Another hand layed track ?

Discussion in 'FAQs' started by twilight, Feb 4, 2004.

  1. twilight

    twilight Member

    Where do you guys get your materials for hand-layed track? Do you buy it directly from Walthers or does you local hobby store have the items on hand(particularly the rails)or do they place the order for you? Or do you do mail order from some other vendor?
    Just wondering?:)

  2. TinGoat

    TinGoat Ignorant know it all

    Where to get Hand-laid track supplies...

    The LHS sold used rail cheap. It was pre-weathered and sold by the bundle for ~$20CAD, or ~$1CAD for a single 3' length of rail.

    He got it from model railroaders and/or clubs that were ripping up sections of flextrack and didn't need/want the rail, 'cause the ties were ruined and they didn't want to hand-lay.

    You can always strip damaged ties from the rails of old sectional or flex track yourself...

    I got the spikes from the LHS too... (Micro Engineering - I think...)

    The Ties were ordered from Mt. Albert Scale Lumber Co..

    Mt. Albert Scale Lumber Co. Railroad Tie Products

    Ask your LHS for these, or order directly. Tell Gerry that Ron sent you.
  3. Gary Pfeil

    Gary Pfeil Active Member

    I've found most LHS don't carry bulk rail. My LHS does have ties and spikes, but no rail! Luckily for me, another one only about 45 minutes away does carry rail, and in all sizes. This store, Model Railroad Post Office, (MRPO) is also a mail order place, with excellent service. They usually have ads in RMC.
  4. cidchase

    cidchase Active Member

    Hi twilight,

    Somebody please correct me if I'm wrong, but I believe you
    can buy flextrack and strip the rail out for about half the cost
    of single rails, and no availability problem!!!! :) :) :)

    I don't know if there is any difference in the rail itself, should
    work fine.
  5. jon-monon

    jon-monon Active Member

    If buying flex track for the rail, I would not use model power, for the rail corrodes. It's also amazingly inflexable as flex track goes, but I dunno if that's the rail or the rail/ties combination.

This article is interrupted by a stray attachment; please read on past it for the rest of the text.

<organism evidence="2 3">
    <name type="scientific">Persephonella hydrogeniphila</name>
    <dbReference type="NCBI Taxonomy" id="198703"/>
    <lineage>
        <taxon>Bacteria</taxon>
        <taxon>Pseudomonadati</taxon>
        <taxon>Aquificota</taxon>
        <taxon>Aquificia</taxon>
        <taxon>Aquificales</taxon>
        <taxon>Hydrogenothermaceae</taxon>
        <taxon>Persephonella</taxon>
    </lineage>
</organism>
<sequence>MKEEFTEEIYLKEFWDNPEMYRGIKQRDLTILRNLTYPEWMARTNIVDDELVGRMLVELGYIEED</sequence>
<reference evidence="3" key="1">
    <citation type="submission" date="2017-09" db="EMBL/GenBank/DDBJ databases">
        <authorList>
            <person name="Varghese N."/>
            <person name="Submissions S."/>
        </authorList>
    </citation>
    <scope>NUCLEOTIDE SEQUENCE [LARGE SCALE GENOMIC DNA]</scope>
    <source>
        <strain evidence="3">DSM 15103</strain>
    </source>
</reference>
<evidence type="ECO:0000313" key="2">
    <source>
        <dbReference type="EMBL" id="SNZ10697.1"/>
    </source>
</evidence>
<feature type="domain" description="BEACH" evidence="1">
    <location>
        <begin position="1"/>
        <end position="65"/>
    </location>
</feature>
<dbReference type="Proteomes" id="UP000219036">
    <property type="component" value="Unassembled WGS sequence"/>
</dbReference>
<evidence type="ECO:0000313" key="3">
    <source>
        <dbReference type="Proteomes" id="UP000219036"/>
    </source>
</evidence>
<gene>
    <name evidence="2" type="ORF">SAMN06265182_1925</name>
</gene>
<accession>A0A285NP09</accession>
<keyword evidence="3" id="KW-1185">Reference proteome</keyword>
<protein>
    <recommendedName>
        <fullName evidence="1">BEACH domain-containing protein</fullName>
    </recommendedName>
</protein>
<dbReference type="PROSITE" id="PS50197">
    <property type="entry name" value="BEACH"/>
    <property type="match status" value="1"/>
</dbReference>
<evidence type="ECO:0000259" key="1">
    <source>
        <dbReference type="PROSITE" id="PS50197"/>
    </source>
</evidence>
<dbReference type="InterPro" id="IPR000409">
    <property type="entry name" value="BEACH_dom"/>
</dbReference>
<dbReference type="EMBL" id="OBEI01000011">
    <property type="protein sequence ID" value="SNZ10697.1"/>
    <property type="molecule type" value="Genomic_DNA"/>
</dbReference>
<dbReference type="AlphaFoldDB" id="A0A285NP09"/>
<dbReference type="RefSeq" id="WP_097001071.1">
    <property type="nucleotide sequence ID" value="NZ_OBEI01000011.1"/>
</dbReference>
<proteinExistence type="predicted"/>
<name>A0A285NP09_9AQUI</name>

As far as I know, Atlas is the cheapest decent quality flextrack here in the US. You can get it for about $2 ea mailorder or used.
  6. Gary Pfeil

    Gary Pfeil Active Member

    Yes and no Cid. Atlas flex track is probably cheaper than bulk rail, others certainly aren't. Atlas (I'm talking HO here, don't know about N scale products) makes code 100 and code 83. The code 100 (to me) isn't worth considering for handlaying. Their code 83 is .083 high, but is larger in cross section than other code 83 rail. The visual difference is striking. This is why Atlas can use the same rail joiners for both codes. Those joiners swim on correct code 83 rail.

    So, yes it may be feasible to buy Atlas code 83 flex track and use the rail to handlay, but the appearance won't be as nice as it could've been. Myself, I would just use the Atlas track as is rather than put the effort of stripping the rail off and spiking it on wood ties. If you wanted to lay a turnout and have its rails match the flex track, then that would be a good use for doing so.

    For what its worth, here is my opinion on track options available.

    Atlas code 100, good for hidden staging tracks
    Atlas code 83, acceptable for visable trackage, but rather large spikehead details. Shinohara and another brand I can't recall the name of, code 70 and 83, looks great, sucks to work with. Also very pricey. Handlaid, I love handlaying and its costs, especially turnouts, are as low as you can get. However, I miss the sight of tieplate details.

    It's just a matter of what's most important to you.
  7. jon-monon

    jon-monon Active Member

    This seems like a good alternative to me, if the primary concern is cost. Never hand layed track myself, but would like to try turnouts for the cost savings, as well as making special track that is expensive or unavailble from Atlas. To me, hand laying skills should offer as much flexibility to your track plan as flextrack does. I totally admire and respect the finescale efforts of others, but my goals differ.